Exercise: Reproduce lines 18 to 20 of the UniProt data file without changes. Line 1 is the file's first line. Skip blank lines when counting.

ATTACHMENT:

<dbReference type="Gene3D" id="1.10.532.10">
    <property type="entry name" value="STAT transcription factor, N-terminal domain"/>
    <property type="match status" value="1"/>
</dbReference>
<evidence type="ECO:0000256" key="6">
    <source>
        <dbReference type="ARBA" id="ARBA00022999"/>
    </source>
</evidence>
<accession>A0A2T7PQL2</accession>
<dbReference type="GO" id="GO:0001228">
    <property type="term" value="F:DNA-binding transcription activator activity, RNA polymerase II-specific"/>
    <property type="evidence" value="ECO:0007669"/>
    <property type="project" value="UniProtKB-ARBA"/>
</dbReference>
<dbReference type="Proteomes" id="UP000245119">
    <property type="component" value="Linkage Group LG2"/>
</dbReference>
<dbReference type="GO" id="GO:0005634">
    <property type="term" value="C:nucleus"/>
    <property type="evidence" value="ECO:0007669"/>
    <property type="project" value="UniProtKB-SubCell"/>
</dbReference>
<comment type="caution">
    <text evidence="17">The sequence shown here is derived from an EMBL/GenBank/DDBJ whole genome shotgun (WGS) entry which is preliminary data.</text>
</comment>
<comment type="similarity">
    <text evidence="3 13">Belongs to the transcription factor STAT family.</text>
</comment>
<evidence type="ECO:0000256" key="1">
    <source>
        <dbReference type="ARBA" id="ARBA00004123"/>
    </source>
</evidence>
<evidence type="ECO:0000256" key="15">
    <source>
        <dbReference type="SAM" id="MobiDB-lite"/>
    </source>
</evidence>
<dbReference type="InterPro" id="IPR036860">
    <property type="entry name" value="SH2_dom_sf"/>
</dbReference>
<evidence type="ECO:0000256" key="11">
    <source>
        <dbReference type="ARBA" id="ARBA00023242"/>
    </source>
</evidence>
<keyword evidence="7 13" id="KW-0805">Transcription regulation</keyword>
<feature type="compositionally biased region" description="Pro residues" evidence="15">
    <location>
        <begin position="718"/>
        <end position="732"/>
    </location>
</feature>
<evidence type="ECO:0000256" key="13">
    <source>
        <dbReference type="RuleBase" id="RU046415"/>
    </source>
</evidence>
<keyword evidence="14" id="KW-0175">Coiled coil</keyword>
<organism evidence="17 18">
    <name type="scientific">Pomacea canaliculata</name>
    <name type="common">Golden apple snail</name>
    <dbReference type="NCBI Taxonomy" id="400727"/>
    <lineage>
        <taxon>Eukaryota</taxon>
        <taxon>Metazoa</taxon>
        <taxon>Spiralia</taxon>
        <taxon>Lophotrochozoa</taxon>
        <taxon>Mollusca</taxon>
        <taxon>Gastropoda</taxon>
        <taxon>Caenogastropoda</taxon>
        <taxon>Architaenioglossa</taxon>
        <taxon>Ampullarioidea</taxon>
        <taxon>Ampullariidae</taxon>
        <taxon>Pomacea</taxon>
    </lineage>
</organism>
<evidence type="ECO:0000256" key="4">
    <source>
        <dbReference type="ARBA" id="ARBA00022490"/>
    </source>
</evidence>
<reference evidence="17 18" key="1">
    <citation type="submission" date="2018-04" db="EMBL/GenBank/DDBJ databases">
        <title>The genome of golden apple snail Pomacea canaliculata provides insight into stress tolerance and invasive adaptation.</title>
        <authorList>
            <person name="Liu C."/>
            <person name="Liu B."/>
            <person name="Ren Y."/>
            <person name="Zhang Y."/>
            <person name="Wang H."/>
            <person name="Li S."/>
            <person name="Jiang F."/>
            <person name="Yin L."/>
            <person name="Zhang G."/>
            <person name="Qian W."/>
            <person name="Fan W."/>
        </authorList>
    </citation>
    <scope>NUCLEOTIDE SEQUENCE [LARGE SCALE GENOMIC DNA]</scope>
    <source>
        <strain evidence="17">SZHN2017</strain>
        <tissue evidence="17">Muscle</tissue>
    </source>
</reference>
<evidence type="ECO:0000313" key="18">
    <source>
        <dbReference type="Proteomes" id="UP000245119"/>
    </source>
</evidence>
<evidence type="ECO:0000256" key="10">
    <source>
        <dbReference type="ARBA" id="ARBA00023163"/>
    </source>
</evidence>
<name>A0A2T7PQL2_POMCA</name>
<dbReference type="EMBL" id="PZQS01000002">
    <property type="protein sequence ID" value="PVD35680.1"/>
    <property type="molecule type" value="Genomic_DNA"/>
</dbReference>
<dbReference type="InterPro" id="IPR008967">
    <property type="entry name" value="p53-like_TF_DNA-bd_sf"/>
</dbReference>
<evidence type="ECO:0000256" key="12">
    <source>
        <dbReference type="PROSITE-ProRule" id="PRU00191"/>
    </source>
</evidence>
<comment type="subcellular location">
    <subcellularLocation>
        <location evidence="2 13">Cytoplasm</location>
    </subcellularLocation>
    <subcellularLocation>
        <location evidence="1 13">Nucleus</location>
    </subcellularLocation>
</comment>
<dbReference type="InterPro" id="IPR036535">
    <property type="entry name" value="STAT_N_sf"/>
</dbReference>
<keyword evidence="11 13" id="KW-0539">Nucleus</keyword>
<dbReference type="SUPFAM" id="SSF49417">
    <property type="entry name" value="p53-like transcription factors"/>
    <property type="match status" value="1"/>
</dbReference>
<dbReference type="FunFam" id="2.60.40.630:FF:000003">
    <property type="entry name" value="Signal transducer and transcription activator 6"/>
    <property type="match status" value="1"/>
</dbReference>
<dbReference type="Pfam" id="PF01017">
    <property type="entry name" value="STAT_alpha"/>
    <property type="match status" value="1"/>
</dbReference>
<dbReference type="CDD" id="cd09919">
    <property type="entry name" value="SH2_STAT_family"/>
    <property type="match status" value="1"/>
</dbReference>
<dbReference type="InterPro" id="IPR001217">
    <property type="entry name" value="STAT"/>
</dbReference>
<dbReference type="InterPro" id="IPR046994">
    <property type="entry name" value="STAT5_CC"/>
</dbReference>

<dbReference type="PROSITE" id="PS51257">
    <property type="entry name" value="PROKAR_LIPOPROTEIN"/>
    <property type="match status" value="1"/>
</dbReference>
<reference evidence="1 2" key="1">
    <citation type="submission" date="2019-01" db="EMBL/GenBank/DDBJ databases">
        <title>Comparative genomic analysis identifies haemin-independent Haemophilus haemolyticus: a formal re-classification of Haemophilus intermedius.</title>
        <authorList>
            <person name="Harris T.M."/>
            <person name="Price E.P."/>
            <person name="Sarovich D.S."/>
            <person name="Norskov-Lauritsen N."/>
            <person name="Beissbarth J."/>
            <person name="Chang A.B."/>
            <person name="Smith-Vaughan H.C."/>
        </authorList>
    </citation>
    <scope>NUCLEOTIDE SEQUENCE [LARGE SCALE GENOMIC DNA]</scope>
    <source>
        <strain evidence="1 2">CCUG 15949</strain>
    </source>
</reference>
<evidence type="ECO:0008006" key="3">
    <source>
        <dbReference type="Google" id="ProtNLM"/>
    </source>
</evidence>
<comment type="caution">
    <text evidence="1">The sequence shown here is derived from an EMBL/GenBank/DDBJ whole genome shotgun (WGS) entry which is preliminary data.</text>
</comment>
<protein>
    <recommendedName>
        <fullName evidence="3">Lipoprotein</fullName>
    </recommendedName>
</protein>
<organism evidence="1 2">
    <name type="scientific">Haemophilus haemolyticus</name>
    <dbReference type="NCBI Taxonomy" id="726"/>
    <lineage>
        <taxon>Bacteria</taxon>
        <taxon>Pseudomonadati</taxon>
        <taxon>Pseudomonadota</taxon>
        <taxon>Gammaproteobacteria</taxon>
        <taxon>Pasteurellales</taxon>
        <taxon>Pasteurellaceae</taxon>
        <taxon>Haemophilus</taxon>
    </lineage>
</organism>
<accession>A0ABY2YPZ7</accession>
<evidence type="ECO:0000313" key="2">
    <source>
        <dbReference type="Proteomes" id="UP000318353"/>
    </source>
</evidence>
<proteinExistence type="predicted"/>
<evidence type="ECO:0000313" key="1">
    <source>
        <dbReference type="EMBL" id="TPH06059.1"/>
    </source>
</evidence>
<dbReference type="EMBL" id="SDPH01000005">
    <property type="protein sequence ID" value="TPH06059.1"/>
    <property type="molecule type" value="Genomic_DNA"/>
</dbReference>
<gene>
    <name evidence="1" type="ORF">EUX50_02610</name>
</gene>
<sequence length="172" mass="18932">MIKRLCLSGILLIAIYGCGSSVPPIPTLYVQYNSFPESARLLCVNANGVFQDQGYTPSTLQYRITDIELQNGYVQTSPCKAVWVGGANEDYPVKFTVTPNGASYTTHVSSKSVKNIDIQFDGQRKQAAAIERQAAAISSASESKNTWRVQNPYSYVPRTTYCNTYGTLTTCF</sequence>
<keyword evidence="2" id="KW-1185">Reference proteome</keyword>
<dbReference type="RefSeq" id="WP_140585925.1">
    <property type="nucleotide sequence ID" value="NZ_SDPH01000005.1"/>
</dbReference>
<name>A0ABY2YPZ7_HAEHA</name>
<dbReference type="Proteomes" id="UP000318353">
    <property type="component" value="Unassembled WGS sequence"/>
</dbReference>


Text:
</dbReference>
<dbReference type="GO" id="GO:0005634">
    <property type="term" value="C:nucleus"/>